Q: I have had several recent denials for modalities such as hot packs, electric stimulation and infrared heat. Typically, they will pay for one but deny the other(s). Is there a modifier I should be using to ensure they all are paid?
A: There is not a modifier that would necessarily facilitate multiple modalities billed on the same date.
The carrier's assertion for multiple modalities on the same visit is best indicated from the denial. The typical denial will state something of this nature: "You have indicated that you intend to utilize multiple passive modalities per visit. Given the duplicative physiologic effect of many modalities, multiple modalities applied in the same region typically are redundant and have not been shown to accelerate healing or achieve superior outcomes of treatment." This, in short discourse, simply means the carrier does not feel the multiple modalities are necessary and, therefore, they will not be reimbursed.
As upsetting as that may first appear, we must be objective, as the assertion does have some merit. Doctors and billers must be aware of this type of scrutiny and be ready to rebut a denial with solid factors of medical necessity. The general purpose of passive, unattended modalities is to "reduce muscle spasm, reduce pain, increase blood flow, reduce swelling, general sedation, etc." As a consequence, there can be considerable overlap of purpose and goals. This overlap means "duplication," and no carrier wants to pay for two services that provide the same result.
Consequently, providers must be sure that each modality has its own distinct, stand-alone value that is separate from another service. This should be done, first and foremost, on the chart notes, starting with the treatment plan. The treatment plan should outline the specific purpose and goals of each service to ensure no duplication. For example, it most likely may be duplicative and not necessary to apply electrical stimulation and heat to the same region, as the goals and purpose (in the acute phase) are almost identical. Conversely, if the services were done in separate regions, there could be a multitude of reasons for separate application, such as depth of penetration, body contour and/or patient positioning/comfort.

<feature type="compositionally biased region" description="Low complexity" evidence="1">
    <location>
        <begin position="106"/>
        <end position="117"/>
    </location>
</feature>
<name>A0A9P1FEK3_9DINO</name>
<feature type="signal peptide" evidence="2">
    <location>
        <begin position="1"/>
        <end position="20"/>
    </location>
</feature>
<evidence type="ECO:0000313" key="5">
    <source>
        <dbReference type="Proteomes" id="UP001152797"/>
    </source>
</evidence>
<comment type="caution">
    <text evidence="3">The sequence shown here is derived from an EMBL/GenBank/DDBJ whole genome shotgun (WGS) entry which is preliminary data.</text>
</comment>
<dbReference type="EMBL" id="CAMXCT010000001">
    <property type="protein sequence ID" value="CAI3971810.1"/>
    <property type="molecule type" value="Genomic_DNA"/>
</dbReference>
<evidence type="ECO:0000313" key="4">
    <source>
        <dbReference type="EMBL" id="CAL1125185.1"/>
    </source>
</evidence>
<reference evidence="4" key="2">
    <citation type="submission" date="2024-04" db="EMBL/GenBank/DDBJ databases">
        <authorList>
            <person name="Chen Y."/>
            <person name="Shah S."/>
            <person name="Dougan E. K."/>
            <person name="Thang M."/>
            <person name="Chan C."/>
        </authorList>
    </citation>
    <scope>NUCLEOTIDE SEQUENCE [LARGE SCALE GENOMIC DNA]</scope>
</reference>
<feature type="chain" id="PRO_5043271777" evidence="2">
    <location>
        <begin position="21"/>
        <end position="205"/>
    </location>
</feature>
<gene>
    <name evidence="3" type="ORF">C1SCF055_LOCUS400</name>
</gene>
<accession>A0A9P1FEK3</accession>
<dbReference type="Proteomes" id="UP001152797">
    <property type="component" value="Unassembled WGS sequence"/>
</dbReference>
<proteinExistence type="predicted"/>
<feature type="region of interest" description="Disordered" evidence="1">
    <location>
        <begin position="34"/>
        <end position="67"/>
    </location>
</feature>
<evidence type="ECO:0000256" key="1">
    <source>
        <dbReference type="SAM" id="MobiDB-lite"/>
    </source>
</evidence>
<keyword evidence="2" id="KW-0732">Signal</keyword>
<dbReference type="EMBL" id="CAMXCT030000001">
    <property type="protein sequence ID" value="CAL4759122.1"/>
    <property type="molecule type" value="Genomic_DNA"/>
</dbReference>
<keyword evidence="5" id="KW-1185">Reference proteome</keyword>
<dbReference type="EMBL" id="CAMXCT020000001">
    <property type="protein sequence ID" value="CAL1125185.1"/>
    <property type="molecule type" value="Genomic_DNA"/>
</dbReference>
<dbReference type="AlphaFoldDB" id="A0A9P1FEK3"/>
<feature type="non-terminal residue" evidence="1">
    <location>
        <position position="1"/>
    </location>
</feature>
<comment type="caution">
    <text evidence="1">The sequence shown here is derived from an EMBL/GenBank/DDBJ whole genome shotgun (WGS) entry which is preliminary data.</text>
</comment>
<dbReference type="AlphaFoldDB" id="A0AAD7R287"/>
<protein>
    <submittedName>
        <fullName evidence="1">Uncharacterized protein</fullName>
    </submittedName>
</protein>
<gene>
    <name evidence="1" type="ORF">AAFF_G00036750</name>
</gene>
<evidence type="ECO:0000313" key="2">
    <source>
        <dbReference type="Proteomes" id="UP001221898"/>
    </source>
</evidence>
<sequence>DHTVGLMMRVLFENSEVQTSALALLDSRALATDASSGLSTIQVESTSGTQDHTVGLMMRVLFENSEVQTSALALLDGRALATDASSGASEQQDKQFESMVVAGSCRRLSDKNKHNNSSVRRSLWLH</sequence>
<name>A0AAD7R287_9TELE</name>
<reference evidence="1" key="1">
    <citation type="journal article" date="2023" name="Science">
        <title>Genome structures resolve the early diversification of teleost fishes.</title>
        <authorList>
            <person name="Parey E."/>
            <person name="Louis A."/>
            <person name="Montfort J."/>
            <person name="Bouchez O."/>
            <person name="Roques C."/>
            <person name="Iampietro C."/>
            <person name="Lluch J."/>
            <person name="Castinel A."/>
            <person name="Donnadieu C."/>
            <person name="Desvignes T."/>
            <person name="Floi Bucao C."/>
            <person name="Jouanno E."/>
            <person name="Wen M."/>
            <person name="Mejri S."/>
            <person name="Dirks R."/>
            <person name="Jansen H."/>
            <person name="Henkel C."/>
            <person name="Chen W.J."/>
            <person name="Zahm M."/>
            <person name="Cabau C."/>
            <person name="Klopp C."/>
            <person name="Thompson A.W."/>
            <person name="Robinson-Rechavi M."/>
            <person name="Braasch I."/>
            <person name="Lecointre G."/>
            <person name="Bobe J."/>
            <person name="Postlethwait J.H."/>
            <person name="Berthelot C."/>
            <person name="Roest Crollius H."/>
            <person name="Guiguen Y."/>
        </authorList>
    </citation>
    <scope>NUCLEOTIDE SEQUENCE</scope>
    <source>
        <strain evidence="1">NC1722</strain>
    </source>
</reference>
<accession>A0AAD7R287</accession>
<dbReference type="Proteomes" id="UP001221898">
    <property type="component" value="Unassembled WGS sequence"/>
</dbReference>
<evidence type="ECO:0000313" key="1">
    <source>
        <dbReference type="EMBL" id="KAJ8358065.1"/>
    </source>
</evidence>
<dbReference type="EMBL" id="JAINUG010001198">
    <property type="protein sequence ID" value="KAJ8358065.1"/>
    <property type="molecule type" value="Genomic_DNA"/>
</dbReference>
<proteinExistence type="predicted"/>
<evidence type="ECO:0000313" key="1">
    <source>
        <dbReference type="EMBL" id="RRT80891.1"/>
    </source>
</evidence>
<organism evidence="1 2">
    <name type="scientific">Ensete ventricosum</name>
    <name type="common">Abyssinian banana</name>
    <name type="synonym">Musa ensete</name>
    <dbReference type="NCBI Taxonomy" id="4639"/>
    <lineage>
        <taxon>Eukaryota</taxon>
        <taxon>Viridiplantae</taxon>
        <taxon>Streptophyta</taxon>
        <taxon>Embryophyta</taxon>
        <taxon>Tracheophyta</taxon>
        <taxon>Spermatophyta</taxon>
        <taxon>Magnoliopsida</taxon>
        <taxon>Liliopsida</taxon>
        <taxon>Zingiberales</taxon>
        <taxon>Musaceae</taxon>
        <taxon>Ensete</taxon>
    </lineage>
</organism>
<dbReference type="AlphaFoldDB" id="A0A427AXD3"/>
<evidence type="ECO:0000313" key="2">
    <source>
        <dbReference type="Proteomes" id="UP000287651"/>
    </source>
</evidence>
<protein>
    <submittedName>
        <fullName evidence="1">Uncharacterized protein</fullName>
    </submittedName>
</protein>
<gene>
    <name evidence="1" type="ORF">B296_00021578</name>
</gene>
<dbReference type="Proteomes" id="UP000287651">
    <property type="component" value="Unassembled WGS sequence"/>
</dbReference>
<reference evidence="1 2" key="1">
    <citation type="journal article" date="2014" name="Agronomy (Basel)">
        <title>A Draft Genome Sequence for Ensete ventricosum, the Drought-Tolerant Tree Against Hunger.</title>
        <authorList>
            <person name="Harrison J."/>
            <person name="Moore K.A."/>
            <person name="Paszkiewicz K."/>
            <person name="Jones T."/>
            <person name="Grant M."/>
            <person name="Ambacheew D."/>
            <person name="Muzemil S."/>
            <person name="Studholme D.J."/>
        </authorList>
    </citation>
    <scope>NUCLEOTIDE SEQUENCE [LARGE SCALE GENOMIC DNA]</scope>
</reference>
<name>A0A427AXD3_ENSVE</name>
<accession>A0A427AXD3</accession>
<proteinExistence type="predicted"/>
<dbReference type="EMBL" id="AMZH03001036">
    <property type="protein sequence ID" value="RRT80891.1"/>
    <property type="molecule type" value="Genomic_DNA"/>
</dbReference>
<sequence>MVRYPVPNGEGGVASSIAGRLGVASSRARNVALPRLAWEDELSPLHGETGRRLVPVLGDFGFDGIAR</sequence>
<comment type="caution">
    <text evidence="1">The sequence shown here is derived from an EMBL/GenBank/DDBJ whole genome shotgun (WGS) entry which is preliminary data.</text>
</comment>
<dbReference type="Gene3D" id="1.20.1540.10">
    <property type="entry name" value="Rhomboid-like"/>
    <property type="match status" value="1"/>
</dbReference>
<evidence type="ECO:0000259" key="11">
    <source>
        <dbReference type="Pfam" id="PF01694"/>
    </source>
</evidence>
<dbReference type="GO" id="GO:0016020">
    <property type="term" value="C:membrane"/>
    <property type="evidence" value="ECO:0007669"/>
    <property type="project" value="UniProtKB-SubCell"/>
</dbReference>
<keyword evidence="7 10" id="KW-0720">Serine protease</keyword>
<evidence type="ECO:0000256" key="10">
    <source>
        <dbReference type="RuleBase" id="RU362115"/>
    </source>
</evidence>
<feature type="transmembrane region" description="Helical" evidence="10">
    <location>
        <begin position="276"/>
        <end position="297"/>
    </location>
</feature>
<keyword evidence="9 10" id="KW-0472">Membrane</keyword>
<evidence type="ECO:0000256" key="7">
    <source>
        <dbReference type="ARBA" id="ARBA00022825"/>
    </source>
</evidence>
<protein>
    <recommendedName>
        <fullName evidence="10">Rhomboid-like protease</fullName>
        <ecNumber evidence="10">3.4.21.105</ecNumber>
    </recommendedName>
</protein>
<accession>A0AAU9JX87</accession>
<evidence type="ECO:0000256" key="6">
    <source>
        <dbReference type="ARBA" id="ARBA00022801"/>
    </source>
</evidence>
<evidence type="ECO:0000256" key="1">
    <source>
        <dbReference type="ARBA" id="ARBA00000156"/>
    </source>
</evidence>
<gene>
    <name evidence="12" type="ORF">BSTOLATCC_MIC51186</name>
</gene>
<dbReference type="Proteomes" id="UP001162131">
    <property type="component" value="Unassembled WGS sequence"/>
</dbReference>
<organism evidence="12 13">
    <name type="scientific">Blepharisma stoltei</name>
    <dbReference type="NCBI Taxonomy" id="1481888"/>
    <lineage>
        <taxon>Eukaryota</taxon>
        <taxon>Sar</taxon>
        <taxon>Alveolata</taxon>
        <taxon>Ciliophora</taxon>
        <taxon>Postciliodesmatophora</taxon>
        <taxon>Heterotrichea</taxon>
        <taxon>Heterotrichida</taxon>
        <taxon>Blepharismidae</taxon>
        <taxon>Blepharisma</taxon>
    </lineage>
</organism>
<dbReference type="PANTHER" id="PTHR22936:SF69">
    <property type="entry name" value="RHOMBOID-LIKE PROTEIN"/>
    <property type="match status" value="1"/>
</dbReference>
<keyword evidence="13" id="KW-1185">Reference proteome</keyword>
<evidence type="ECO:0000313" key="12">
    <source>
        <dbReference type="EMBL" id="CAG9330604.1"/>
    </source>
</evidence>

From a billing standpoint, when separate body areas are treated, billers would be able to use diagnosis pointing to indicate the services being done in order to distinctly separate regions and, therefore, avoid duplication. For instance, electrical stimulation may be used in the lumbar spine, but infrared heat would be utilized for the cervical spine to accommodate patient positioning and comfort. To demonstrate this on the CMS 1500 form, a biller would utilize block 24e (the diagnosis pointer) to indicate (i.e., "point") to the specific diagnosis and/or region for each service. In the above example, when electrical stimulation is performed to the lumbar spine only and diagnosis 1 in block 21 is lumbar related, block 24e would contain the number 1 to indicate the service was done to the lumbar spine. Assuming the cervical diagnosis was the second diagnosis in block 21, the line of billing for infrared heat would indicate number 2 in block 24e to designate that infrared heat was applied to the cervical spine.
Certainly, there also could be other issues for multiple uses of modalities, such as one being utilized for superficial purposes and the other for deeper penetration. Billing-wise, there is nothing to indicate this, but an easy rebuttal can be made based on the specific purpose of each, should they be denied.
To be prudent, make sure that if you are doing multiple modalities, take a critical look at why each is provided and be sure that each has a distinct, stand-alone value. If you cannot clearly demonstrate or see the distinction, certainly the carrier will not either.
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